Volume 25, Issue 12
June 26, 2006
The House Appropriations Committee, confirming the recommendations of its Science, State, Justice, Commerce Subcommittee, provided the National Science Foundation (NSF) $6.02 billion for FY 2007. This sum fully funds the President’s requested 8 percent increase over the FY 2007 appropriation.
It confirms Subcommittee Chairman Rep. Frank Wolf’s (R-VA) commitment, made at the panel’s hearing in early March, to provide NSF the full request.
The Research and Related Activities account received $4.666 billion, the same as the request and 7.7 percent above FY 2007. The Committee did not provide specific funding allocations for the individual directorates, such as the Social, Behavioral and Economic Sciences (SBE), but it expects NSF to follow the President’s requested levels. Under the Administration’s proposed budget SBE would receive $213.8 million, an increase of nearly $14 million, or just below 7 percent.
The panel recommended $832.4 million for the Education and Human Resources Directorate (EHR). This is $35 million above the FY 2007 level and $16.2 million above the request. The Committee report noted: “The most critical need in this regard [NSF’s education programs] is to improve K-12 and undergraduate education in science and math.” The appropriation also includes significant increases for those programs that “extend greater research opportunities to under-represented segments of the scientific and engineering communities.”
The full House will take up the appropriation bill the week of June 26.
Census Funding: ACS Fully Funded; Money Added to Keep SIPP Going
The Committee provided $884 million for the Census Bureau, a $82 million increase over FY 2006 and $6 million above the President’s request.
For the Periodic Censuses account, which includes funds for the ramp-up to the 2010 Census and the American Community Survey (ACS), the panel appropriated $694.1 million, the level requested by the President, and $87.7 million above the FY 2006 level. The ACS was fully funded at the requested level of $179.7 million.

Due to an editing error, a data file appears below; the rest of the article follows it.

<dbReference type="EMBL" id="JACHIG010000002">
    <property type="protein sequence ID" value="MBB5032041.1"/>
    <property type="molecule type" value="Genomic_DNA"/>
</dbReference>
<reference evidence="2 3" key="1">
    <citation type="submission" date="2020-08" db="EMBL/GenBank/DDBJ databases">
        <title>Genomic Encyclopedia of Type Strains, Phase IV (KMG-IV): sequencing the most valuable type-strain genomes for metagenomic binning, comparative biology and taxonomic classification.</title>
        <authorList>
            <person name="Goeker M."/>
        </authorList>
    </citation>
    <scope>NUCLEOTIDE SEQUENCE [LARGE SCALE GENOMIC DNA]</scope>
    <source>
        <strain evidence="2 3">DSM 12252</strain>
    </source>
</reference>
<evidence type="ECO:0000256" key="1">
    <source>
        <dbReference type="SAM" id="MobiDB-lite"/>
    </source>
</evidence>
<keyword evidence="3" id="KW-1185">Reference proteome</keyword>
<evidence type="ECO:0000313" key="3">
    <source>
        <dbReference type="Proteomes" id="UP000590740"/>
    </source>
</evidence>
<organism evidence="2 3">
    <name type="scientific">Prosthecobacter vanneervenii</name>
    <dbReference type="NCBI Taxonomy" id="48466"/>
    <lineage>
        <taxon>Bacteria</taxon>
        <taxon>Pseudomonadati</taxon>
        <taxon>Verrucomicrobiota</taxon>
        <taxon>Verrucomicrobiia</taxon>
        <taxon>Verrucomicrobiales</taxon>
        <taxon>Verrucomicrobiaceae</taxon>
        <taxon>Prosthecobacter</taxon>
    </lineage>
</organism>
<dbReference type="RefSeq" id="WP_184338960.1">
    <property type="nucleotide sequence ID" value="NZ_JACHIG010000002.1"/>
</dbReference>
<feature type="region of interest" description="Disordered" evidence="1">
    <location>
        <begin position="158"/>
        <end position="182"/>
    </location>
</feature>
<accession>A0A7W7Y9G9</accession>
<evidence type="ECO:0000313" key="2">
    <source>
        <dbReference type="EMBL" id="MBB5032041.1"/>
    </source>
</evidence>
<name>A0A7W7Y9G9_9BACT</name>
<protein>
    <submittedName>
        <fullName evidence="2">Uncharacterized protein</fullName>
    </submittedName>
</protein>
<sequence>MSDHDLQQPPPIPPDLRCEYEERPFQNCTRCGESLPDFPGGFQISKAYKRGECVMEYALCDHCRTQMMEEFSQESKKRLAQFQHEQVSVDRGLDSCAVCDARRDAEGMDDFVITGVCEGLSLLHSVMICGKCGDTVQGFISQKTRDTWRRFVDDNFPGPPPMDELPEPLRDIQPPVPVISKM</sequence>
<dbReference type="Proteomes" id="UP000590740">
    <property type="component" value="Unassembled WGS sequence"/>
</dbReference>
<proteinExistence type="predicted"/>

The Salaries and Expenses account received $190.1 million from the Committee, almost $6 million above the President’s request, and $5.4 million below the current year. Rep. Jose Serrano (D-NY) sponsored a successful amendment to include an extra $10 million for the Survey of Income and Program Participation (SIPP), which the Census Bureau has decided to replace. The President’s budget included $9.2 million for SIPP to redesign the survey. An additional $10 million for SIPP will be made available from mandatory funds.
As the bill moves to the floor, there is concern that the Census Bureau increase will become a target for amendments that want to raise funding for law enforcement programs. This happened last year when $20 million was lost from the Committee’s allocation for the Bureau.
Recommendations for NIJ and BJS
In funding the Department of Justice (DOJ) the Subcommittee again rejected the Administration’s attempt to eliminate funding for a number of programs providing law enforcement assistance to states and localities. With regard to the research and statistics arms of DOJ, the panel also rejected the Administration’s attempts to include management and administration funds in the allocations for agencies such as the National Institute of Justice (NIJ) and the Bureau of Justice Statistics (BJS), keeping them in a separate account. Therefore, NIJ received a $55 million allocation, slightly more than last year and slightly less than the request. NIJ also would receive funding under the Byrne Discretionary program, the Violence Against Women program (although the funding for NIJ was cut from $5 million to $2.5 million), and the DNA Initiative. The panel provided $36 million for BJS, slightly more than in FY 2006.
On June 13, the House Appropriations Committee approved its version of the Labor, Health and Human Services and Education Appropriations (Labor-HHS) bill. The measure provides $454.6 billion for mandatory programs and $141.9 billion for discretionary programs. While Appropriations Chair, Rep. Jerry Lewis (R-CA) has expressed his desire to have all of the appropriations bill passed by the House before the July 4th recess, Majority Leader John Boehner (R-OH) has indicated that there is a low probability that the there will be floor consideration of the bill as the result of the Democrats’ successful effort in attaching a $2.10 increase in the minimum wage to the bill, the first one in nine years. Seven Republicans crossed the aisle to support the minimum wage measure. The Senate Labor-HHS subcommittee is tentatively scheduled to consider its version of the bill on July 18, with full committee action on July 20.